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Zach Zandi, No. 8 in white jersey, has started the Switchbacks’ first three games of the season.

At 5-foot-6, 145 pounds, Colorado Springs Switchbacks FC midfielder Zach Zandi is usually looking up to his teammates and opponents on the soccer field. But what he lacks in height and weight, Zandi more than makes up for with his skill, determination, grit and enthusiasm.

“It’s his work ethic,” Switchbacks forward Hadji Barry said of Zandi. “He comes here every day to work his (butt) off. We all love him. He wants to be successful. He wants the team to be successful. He’s a pivotal guy on this team.”

Zandi, 24, was one of the first players Switchbacks first-year coach Brendan Burke signed when he got the job last December. Zandi had played for Burke in Pennsylvania as a youth and early in his pro career.

“Zach is very intelligent and hard working,” Burke said. “He pops up in all the right spots. He’s a good decision maker. He’s got very good quickness and technical ability. He’s what you look for in a player.”

Following a successful collegiate career at Villanova in Philadelphia, Zandi signed with Reading United AC of the USL League Two in 2016. Three years later, Zandi signed with Philadelphia Union II and made his USL Championship debut with the then Bethlehem Steel for their 2019 season opener, scoring a goal and earning USL Championship Team of the Week honors for his performance.

Zandi was a steady contributor, making 34 appearances over two seasons before heading west.

“I’m much happier in this space than I was in the Philadelphia Union,” Zandi said. “They are doing what they want in developing young kids, which is great, but we’re I’m at in my career it’s definitely beneficial to play with older guys.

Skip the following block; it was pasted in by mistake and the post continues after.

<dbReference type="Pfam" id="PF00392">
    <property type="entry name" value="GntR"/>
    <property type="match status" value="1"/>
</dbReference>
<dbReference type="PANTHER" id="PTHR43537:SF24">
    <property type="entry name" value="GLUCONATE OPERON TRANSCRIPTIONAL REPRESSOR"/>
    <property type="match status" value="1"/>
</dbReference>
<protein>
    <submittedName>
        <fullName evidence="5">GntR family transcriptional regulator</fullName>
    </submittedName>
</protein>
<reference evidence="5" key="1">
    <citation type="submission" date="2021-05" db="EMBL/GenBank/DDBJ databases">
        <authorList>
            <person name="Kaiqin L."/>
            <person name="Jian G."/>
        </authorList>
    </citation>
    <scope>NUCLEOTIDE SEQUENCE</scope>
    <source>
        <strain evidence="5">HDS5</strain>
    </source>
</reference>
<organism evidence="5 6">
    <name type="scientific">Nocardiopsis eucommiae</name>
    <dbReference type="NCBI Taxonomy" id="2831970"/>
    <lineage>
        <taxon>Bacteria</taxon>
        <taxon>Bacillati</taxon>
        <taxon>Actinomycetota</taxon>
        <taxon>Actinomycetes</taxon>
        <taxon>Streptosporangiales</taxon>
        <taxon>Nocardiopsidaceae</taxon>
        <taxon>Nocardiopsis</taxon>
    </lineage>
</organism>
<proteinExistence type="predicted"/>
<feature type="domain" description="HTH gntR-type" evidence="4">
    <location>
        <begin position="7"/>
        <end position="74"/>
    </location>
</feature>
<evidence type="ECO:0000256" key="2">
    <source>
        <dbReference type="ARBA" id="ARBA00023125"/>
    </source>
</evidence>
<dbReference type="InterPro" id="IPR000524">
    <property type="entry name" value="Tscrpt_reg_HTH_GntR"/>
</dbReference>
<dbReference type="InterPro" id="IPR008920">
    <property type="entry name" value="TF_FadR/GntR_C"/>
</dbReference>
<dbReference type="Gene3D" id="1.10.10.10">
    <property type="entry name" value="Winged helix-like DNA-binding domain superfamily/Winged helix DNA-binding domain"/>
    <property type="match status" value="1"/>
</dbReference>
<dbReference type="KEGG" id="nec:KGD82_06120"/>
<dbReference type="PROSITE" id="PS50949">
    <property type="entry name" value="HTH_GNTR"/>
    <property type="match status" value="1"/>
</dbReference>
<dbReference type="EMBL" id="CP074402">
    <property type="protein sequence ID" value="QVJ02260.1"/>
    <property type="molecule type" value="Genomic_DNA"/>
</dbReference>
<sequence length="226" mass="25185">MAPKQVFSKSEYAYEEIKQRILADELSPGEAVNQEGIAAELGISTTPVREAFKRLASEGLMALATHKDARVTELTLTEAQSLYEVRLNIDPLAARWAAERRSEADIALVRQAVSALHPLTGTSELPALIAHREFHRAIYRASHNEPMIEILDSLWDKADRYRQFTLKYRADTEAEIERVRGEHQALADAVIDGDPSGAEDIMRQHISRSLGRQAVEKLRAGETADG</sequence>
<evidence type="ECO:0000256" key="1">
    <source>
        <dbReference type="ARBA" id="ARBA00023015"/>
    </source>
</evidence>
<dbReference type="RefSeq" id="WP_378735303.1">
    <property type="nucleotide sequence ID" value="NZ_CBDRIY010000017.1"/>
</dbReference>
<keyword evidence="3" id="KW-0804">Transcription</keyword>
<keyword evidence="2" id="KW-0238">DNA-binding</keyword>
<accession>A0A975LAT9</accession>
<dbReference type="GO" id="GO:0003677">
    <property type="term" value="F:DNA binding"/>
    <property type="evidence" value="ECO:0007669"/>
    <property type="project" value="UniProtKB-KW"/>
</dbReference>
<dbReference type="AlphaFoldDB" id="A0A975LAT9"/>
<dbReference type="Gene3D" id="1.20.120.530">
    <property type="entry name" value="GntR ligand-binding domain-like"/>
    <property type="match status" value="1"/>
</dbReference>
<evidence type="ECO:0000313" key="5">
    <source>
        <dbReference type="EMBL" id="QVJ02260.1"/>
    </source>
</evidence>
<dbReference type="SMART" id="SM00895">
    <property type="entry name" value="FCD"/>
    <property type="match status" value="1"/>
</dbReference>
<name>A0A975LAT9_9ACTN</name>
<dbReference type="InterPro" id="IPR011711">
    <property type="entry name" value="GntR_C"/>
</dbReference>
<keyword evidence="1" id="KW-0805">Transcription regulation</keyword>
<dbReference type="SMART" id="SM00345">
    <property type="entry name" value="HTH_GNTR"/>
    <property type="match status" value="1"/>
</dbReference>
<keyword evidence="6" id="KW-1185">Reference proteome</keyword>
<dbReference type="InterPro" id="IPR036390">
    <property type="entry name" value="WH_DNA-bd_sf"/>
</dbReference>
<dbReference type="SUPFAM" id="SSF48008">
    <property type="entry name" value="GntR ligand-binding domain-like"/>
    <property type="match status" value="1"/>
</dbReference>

“To be with guys on this team that are seasoned pros has allowed me to learn a lot and grow as a lot as a player and person. I’m grateful for the opportunity.”

Jose Torres plays alongside Zandi in the midfield. At 33, Torres is the oldest and – by far – the most accomplished member of the team. Torres won four Liga MX titles – the top division in Mexico – over a long career south of the border, and has 26 caps for the United States Men’s National Team. Torres believes Zandi could become a world-class player.

“He’s a young kid that’s learning, and he brings a lot of energy to the group,” Torres said. “I always tell him he’s going to be the new Landon Donovan. He has a similar style. His turns. His mindset. The way he reads the game. The way he can play a through ball.

“He does everything well to make it to the next level. If he keeps working hard, a team in the MLS will be looking at him pretty soon.”

Donovan, by the way, is one of the most celebrated players in U.S. soccer history.

Zandi’s aggressive and intelligent style of play often has him in position to score. He nearly tallied his first Switchbacks goal last week during the team’s home opener against New Mexico United when he had a blast deflect off the right post.

“The big thing for me this year is to add to my goal tallies and assists, and helping the team win,” Zandi said. “I want to get those positions a lot more. I haven’t yet, but I think it’s coming. I have to be patient with it.”

Prior to this season, Zandi played his entire career in the east.

“I’m east coast through and through,” he said with a smile. “This is my first time on the west coast, actually. I’ve been out to California, but I’ve never stayed out there.

“The east coast is a lot different from here. The pace of everything is faster. I’m used to the city, so I’m not used to these beautiful mountains here. The scenery and everything is a lot different, but that’s one of the main reasons I wanted to come out here. I wanted to get a new experience, not only for my soccer career, but for me as a person.”

Zandi comes from a soccer family. His father and uncle played collegiately, and his mother played for the U.S. Women’s National Team before tearing both of her ACLs. His two sisters also played college soccer.

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